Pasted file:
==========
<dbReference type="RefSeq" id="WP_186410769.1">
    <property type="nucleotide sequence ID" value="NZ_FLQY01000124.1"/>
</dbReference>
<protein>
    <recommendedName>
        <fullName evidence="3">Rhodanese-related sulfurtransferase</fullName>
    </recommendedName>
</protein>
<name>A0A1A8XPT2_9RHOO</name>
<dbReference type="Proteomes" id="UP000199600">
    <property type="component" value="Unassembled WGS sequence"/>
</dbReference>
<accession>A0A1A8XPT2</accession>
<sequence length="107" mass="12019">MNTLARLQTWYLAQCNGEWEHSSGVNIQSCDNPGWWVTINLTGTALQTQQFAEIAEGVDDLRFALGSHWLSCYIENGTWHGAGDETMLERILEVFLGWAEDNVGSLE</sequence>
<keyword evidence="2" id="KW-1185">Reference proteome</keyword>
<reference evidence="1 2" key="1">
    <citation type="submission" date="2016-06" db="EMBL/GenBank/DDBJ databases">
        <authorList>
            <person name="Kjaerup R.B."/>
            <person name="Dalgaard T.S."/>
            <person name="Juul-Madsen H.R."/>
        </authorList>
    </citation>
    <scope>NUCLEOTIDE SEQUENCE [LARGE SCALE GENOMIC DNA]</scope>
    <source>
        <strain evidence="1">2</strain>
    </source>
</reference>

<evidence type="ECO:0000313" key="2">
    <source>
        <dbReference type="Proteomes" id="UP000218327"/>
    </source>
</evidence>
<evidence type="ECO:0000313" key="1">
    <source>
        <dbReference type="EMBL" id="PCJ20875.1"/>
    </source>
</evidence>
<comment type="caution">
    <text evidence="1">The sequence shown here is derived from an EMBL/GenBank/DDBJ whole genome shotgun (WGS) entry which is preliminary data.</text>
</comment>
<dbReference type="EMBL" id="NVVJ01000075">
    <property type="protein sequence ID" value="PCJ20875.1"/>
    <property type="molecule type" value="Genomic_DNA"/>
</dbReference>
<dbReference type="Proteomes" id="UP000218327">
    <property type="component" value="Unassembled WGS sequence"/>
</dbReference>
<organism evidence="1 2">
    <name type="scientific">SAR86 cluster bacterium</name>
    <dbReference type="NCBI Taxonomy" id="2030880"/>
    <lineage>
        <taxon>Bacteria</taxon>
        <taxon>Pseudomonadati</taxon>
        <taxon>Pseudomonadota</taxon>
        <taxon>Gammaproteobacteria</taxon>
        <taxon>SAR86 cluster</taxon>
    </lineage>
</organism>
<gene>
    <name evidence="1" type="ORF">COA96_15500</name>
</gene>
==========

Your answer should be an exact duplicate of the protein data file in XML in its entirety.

<dbReference type="RefSeq" id="WP_186410769.1">
    <property type="nucleotide sequence ID" value="NZ_FLQY01000124.1"/>
</dbReference>
<protein>
    <recommendedName>
        <fullName evidence="3">Rhodanese-related sulfurtransferase</fullName>
    </recommendedName>
</protein>
<name>A0A1A8XPT2_9RHOO</name>
<dbReference type="Proteomes" id="UP000199600">
    <property type="component" value="Unassembled WGS sequence"/>
</dbReference>
<accession>A0A1A8XPT2</accession>
<sequence length="107" mass="12019">MNTLARLQTWYLAQCNGEWEHSSGVNIQSCDNPGWWVTINLTGTALQTQQFAEIAEGVDDLRFALGSHWLSCYIENGTWHGAGDETMLERILEVFLGWAEDNVGSLE</sequence>
<keyword evidence="2" id="KW-1185">Reference proteome</keyword>
<reference evidence="1 2" key="1">
    <citation type="submission" date="2016-06" db="EMBL/GenBank/DDBJ databases">
        <authorList>
            <person name="Kjaerup R.B."/>
            <person name="Dalgaard T.S."/>
            <person name="Juul-Madsen H.R."/>
        </authorList>
    </citation>
    <scope>NUCLEOTIDE SEQUENCE [LARGE SCALE GENOMIC DNA]</scope>
    <source>
        <strain evidence="1">2</strain>
    </source>
</reference>

<evidence type="ECO:0000313" key="2">
    <source>
        <dbReference type="Proteomes" id="UP000218327"/>
    </source>
</evidence>
<evidence type="ECO:0000313" key="1">
    <source>
        <dbReference type="EMBL" id="PCJ20875.1"/>
    </source>
</evidence>
<comment type="caution">
    <text evidence="1">The sequence shown here is derived from an EMBL/GenBank/DDBJ whole genome shotgun (WGS) entry which is preliminary data.</text>
</comment>
<dbReference type="EMBL" id="NVVJ01000075">
    <property type="protein sequence ID" value="PCJ20875.1"/>
    <property type="molecule type" value="Genomic_DNA"/>
</dbReference>
<dbReference type="Proteomes" id="UP000218327">
    <property type="component" value="Unassembled WGS sequence"/>
</dbReference>
<organism evidence="1 2">
    <name type="scientific">SAR86 cluster bacterium</name>
    <dbReference type="NCBI Taxonomy" id="2030880"/>
    <lineage>
        <taxon>Bacteria</taxon>
        <taxon>Pseudomonadati</taxon>
        <taxon>Pseudomonadota</taxon>
        <taxon>Gammaproteobacteria</taxon>
        <taxon>SAR86 cluster</taxon>
    </lineage>
</organism>
<gene>
    <name evidence="1" type="ORF">COA96_15500</name>
</gene>